Purposeful web content and customer journey planning

Often content is created by marketers that misses the mark. In my experience one of the main problems is a lack of purpose. Content should be focussed on the customer experience, yes, but the best content will take readers on a journey. This article describes structuring content in a way that is purposeful for your business.

Web sales funnel strategy

This rather crude drawing may look like an upside down triangle but it is in fact supposed to represent a sales funnel. This relates to how a prospect intakes content on your website. It would be lovely if you fed prospects down through the funnel in a linear path.

However, it never works like this as you never know which stage of the funnel your prospects are at. People are interested in different sorts of content for a plethora of reasons.

This means that you need to have campaigns running at all stages all the time. Which in turn means the only way to sustain this model is to have content, as well as goals, related to all three of these stages on your website.


In terms of building your site the most important piece to start on is the “Action” or conversion section. You need to be clear about what you do. You also need to be clear about how somebody can express interest, make contact and/or purchase your products/services online. These requests need to feed through to the correct teams to be processed instantly.

The best place for someone to take action is a webshop and making a purchase. Obviously not all companies have one though. This is where an automation tool is vitally important. Have someone make a request that is then forwarded to the correct team with one or multiple follow up emails being sent to the user that completed the contact form; is the next best set up.

It is best practice to send all form completions to a thank you page on your website too. This enables you to track the numbers that complete forms, in Google Analytics. Where you are also able to see the channel and the campaign that led them to the site in the first place.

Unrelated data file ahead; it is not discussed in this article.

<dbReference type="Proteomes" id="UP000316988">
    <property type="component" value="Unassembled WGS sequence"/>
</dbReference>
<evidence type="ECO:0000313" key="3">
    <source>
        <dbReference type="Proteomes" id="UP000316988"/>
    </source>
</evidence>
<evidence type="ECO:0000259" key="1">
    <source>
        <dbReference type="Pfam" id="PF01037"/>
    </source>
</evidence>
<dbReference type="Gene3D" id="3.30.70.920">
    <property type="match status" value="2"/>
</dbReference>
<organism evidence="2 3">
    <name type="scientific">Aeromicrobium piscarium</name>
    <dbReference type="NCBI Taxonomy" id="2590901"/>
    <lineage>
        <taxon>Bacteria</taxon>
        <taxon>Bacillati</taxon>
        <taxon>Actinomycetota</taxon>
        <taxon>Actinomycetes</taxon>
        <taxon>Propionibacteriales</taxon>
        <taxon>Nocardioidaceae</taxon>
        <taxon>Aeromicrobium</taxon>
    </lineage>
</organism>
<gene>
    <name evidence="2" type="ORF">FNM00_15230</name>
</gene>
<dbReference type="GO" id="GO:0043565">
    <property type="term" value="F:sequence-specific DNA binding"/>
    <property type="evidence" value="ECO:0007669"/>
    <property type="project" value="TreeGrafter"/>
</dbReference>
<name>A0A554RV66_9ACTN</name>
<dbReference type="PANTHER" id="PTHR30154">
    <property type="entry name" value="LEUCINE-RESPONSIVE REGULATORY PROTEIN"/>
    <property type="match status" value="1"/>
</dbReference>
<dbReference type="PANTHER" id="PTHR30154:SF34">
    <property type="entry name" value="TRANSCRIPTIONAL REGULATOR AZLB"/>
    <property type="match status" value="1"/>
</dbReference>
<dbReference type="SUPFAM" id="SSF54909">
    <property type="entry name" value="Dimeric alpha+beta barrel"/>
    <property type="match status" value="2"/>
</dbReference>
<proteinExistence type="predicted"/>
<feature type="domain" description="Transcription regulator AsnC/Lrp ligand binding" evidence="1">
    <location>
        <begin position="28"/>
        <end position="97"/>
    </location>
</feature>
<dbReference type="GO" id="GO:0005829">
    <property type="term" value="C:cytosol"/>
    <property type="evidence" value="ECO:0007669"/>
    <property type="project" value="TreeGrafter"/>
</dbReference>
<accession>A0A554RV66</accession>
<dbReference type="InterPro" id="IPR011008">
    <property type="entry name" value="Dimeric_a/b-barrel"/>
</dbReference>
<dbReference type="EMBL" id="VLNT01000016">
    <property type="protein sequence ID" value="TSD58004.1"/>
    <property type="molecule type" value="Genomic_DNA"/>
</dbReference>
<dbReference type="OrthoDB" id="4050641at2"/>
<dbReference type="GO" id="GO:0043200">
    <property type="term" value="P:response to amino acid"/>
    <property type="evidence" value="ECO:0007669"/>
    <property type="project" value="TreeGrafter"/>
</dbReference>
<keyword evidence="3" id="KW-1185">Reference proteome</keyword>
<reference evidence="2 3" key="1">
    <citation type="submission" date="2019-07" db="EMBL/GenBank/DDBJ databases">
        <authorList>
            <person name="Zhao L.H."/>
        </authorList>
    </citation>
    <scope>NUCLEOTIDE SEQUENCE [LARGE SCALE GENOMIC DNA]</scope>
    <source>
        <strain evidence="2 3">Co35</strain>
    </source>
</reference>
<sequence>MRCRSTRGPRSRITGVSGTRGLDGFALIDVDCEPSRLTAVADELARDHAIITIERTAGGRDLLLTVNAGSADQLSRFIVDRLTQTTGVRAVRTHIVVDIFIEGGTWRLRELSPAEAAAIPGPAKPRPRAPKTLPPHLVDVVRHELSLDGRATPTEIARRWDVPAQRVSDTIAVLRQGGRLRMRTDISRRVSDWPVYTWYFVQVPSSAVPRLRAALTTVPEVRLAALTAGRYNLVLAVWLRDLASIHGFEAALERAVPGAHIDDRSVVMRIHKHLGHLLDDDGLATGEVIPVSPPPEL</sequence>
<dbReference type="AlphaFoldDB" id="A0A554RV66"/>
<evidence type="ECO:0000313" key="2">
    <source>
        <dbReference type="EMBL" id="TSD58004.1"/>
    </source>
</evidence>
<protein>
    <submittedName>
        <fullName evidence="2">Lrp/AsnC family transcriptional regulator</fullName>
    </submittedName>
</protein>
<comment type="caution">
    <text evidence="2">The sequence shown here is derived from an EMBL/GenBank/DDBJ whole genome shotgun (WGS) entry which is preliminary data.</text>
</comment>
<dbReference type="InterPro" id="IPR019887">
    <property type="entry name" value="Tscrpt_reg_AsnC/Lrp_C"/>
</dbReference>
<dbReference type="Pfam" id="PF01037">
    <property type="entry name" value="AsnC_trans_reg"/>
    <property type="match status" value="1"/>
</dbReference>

For this stage you need to show that you can relate to the problems being experienced in your sector. The solutions are your services (described in the “Action” stage) but showing empathy can really help to build rapport with you audience.

Problems (or questions related to solving problems) are more likely to be searched for. This should be considered when constructing your content. Including the sorts of questions that people type into a search engine can improve your SEO.

When speaking about problems it is good to have a call to action that is giving away something of value to the audience. Something that they are willing to exchange their contact information for. It should also be something that lets you know exactly what area interests them.

So for Lucky Promotion we could produce a guide to “setting website conversions for a technology company”, which requires them to exchange their business email address for the content. This would let me know that they are potentially interested in conversion tracking but also that they are interested in the technology industry. Plus they will have given me their business contact email.

This means that they are legitimately interested in receiving a follow up related to this topic, so as long as I give them an unsubscribe. I am being GDPR compliant. If you are a B2C business you would need to confirm opt in via a check box or in a follow up to market to them in the future.


This is where you speak about thought leadership pieces – blogs, how-to guides, infographics etc. These pieces of content should always link through to either the “Action” or “Consideration” pieces on your site. It may also be worth setting up secondary conversions like “sign up for the newsletter”.

The main aim for this sort of content is to grab people’s attention and make them aware that your brand exists. The content will link them towards something related to your services to find out more about your company and offerings.

This kind of content is where you can focus on your brand personality and the way that you do business. This will be where the majority of your content sits. It is important to understand which “Consideration” or “Action” content this links to. Having content connected to all three stages is vital to bring structure to the site.

This is my advice for structuring purposeful web content to make meaningful customer journeys. If you have any questions please leave a comment. If you would like assistance with structuring your web content, please get in touch.

John is a data driven marketing specialist and website manager who lives in South East London. When he isn't blogging for us he manages Revenue and Marketing Operations for corporate clients.

Leave a Comment

Your email address will not be published. Required fields are marked *